Wisconsin lawmakers will discuss an anti-abortion bill this week, but it’s a bit different from most abortion legislation. Instead of attempting to prevent or reduce abortion, this bill focuses on the remains of the fetus after an abortion: it prohibits the sale, transfer, or donation of fetal tissue, and requires that fetal remains be cremated or buried.
The Journal-Sentinel notes that the bill is largely redundant — the sale of fetal tissue for profit is already outlawed. Donating fetal tissue for medical research is permitted, as is the donation of human tissue in general, and charging fees that recoup the costs of storage and transport of the tissue is legal.
However, there is a popular pro-life narrative that claims that women will be pressured into abortion for the procurement of tissue, or that women are paid to have an abortion and donate the tissue, and it is this myth, in part, that drives bills such as this one. If the bill is successful, it has little or no chance of reducing the abortion rate, because women simply are not being paid to provide fetal tissue.
The bill further would require burial or cremation of the remains, which, currently, if not donated, are treated as medical waste. This means additional costs to someone — the patient receiving an abortion, or the medical facility, or the taxpayer. Tissue donation isn’t only about abortion — many adults donate their bodies to science after death, too, and one relevant factor is that there is no burial cost. However, fetal tissue is especially valuable for medical research.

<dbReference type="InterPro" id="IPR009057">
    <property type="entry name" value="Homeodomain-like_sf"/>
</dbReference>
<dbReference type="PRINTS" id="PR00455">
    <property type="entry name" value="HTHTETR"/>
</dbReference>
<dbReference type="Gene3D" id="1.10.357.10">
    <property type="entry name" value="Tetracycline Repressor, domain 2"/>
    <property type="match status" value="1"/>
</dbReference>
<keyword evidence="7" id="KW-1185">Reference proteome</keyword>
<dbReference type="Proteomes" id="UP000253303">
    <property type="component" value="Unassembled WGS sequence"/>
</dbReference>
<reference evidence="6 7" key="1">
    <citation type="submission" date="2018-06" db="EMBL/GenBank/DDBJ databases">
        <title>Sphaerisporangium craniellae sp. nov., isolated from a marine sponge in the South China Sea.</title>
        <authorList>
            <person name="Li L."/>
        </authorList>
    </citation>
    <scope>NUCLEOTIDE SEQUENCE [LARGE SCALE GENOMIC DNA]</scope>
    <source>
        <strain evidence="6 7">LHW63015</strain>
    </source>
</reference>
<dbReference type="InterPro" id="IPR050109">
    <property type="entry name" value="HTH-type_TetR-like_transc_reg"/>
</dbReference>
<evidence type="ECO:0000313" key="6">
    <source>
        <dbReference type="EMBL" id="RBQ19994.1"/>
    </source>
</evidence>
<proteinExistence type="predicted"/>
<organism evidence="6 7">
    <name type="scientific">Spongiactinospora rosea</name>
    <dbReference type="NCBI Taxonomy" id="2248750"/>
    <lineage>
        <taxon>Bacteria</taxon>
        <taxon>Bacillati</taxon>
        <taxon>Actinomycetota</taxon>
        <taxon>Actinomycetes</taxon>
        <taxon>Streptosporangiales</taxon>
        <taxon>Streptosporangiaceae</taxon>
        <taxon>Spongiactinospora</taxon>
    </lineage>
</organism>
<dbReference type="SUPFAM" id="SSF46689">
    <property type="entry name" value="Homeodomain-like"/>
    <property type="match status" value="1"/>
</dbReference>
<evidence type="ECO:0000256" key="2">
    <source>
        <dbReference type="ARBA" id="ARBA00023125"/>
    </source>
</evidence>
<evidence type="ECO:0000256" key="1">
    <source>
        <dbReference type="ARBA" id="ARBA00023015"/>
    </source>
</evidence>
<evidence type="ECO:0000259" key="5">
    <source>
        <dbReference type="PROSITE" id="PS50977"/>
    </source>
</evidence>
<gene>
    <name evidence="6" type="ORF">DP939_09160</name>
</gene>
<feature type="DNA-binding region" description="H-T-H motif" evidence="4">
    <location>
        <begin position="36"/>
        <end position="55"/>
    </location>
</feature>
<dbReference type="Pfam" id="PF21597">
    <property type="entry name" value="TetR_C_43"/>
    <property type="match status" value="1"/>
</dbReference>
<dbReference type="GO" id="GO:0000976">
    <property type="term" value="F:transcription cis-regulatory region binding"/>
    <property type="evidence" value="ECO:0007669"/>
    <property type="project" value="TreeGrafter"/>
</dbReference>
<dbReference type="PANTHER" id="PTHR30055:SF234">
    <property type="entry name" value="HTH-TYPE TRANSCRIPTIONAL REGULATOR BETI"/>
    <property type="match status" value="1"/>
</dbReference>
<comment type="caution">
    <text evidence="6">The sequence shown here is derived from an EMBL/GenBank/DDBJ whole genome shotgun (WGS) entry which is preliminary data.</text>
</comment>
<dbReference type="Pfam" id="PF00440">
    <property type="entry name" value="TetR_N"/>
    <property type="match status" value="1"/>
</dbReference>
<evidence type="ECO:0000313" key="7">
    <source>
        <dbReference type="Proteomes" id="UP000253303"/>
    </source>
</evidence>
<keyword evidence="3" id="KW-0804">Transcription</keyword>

According to Time, it is thanks to donations of fetal tissue obtained through abortion that we have vaccines for polio, rubella, and chicken pox — and the research may further provide us with cures for Parkinsons and other devastating diseases.
Notably, while the bill sprouts from anti-Planned Parenthood propaganda videos that have circulated recently, the Planned Parenthood clinics of Wisconsin do not currently offer tissue donation services, according to a press release by Wisconsin State Representative Andre Jaque.
The final, and perhaps strangest, provision of the anti-abortion bill is that abortion providers would have to attempt to determine the sex of each fetus, and report it to the Department of Health Services. What would be done with the information from there is unclear.
Though the anti-abortion bill is still in draft stage, and has not been formally introduced, according to Rheality Check, Assembly Speaker Robin Vos has promised to push for a floor vote on the matter, and it is to be addressed on Tuesday.
[Photo Credit: Dori]